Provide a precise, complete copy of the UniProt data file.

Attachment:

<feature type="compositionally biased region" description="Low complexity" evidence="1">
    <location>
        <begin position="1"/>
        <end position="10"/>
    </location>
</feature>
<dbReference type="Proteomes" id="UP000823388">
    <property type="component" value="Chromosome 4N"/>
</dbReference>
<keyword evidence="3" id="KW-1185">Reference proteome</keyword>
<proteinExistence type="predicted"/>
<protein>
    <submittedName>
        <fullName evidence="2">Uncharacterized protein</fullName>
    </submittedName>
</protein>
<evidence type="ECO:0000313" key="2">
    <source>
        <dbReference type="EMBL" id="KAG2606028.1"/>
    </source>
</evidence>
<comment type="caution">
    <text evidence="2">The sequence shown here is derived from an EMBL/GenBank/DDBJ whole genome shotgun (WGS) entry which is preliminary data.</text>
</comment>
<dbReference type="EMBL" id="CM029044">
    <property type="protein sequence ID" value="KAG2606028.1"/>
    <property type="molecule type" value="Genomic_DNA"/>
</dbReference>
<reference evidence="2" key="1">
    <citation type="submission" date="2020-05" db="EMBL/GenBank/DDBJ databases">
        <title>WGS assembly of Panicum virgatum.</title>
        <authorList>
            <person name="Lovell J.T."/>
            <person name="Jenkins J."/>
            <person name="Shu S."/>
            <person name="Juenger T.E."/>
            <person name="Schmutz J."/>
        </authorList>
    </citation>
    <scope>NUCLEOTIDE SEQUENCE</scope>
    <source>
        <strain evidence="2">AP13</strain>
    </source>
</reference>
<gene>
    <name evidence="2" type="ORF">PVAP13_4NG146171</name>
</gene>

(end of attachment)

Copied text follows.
<feature type="compositionally biased region" description="Low complexity" evidence="1">
    <location>
        <begin position="1"/>
        <end position="10"/>
    </location>
</feature>
<dbReference type="Proteomes" id="UP000823388">
    <property type="component" value="Chromosome 4N"/>
</dbReference>
<keyword evidence="3" id="KW-1185">Reference proteome</keyword>
<proteinExistence type="predicted"/>
<protein>
    <submittedName>
        <fullName evidence="2">Uncharacterized protein</fullName>
    </submittedName>
</protein>
<evidence type="ECO:0000313" key="2">
    <source>
        <dbReference type="EMBL" id="KAG2606028.1"/>
    </source>
</evidence>
<comment type="caution">
    <text evidence="2">The sequence shown here is derived from an EMBL/GenBank/DDBJ whole genome shotgun (WGS) entry which is preliminary data.</text>
</comment>
<dbReference type="EMBL" id="CM029044">
    <property type="protein sequence ID" value="KAG2606028.1"/>
    <property type="molecule type" value="Genomic_DNA"/>
</dbReference>
<reference evidence="2" key="1">
    <citation type="submission" date="2020-05" db="EMBL/GenBank/DDBJ databases">
        <title>WGS assembly of Panicum virgatum.</title>
        <authorList>
            <person name="Lovell J.T."/>
            <person name="Jenkins J."/>
            <person name="Shu S."/>
            <person name="Juenger T.E."/>
            <person name="Schmutz J."/>
        </authorList>
    </citation>
    <scope>NUCLEOTIDE SEQUENCE</scope>
    <source>
        <strain evidence="2">AP13</strain>
    </source>
</reference>
<gene>
    <name evidence="2" type="ORF">PVAP13_4NG146171</name>
</gene>